Traditions I've Been Taught

Máire Ní Chearbhaill

Photo: Catherine O'Dowd

Part I

In my Fathers house I rarely met anyone I was related to, other than my Father and my Aunt. But there were always people coming and going. My Aunt was postmistress so the run up to Christmas was particularly busy. In a country kind of way. It didn’t matter how many stamps you needed, there was always time for tea and a chat. On Christmas Eve when everyone had gone, I got to light the candles in the windows. An honour usually reserved for the house elder, but the honour was given to me to make a new tradition. My Aunt and I would walk the house lighting the candles to guide the way to those who didn’t have a place to stay. Christmas morning after Mass we’d be collected to visit and open presents. Usually there was someone in for a morning recovery cuppa. Perhaps there was no place else they had to be or maybe no else to be with.

Part II

Tea, brown bread and baked ham is the tradition in my Mother’s house on Christmas morning, after Mass, for family and friends who happen to be passing the door. Discussion begins with Santa’s visit and if we’re lucky a song! The talk quickly moves onto food. Hot topics include brown sauce and potato stuffing – from a five generation family recipe. The root of all debates. Love it or hate it!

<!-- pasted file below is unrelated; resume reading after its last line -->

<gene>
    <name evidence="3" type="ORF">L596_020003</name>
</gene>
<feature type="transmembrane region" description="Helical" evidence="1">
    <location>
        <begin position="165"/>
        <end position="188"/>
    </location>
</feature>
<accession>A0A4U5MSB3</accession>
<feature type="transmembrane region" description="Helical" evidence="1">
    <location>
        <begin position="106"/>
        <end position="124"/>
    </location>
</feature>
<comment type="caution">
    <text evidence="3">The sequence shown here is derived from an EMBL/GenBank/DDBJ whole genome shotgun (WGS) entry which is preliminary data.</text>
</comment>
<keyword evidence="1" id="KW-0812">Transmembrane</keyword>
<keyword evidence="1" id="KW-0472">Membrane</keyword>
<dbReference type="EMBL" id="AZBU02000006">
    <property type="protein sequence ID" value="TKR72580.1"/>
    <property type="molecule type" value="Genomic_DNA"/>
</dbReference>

For my mother Christmas begins in September when she makes Christmas puddings, leaving plenty of time for the puddings to ferment. The day of preparation begins early. All the ingredients are piled high, like a little mountain on the kitchen table. Mixing takes place in a baby bath, exclusive for this annual occasion. Breadcrumbs, sultanas and raisins first. Carrots grated, walnuts hand-chopped. Alcohol added in such large quantities you’d never believe she was a tee-totaller. Spice upon spice envelopes the senses and for one September day Christmas arrives all of a sudden and leaves just as quickly. Everyone gets a Christmas pudding as a present: A simple Christmas pudding that brings warmth and friendship, from Doonaha, to those who don’t live there anymore.

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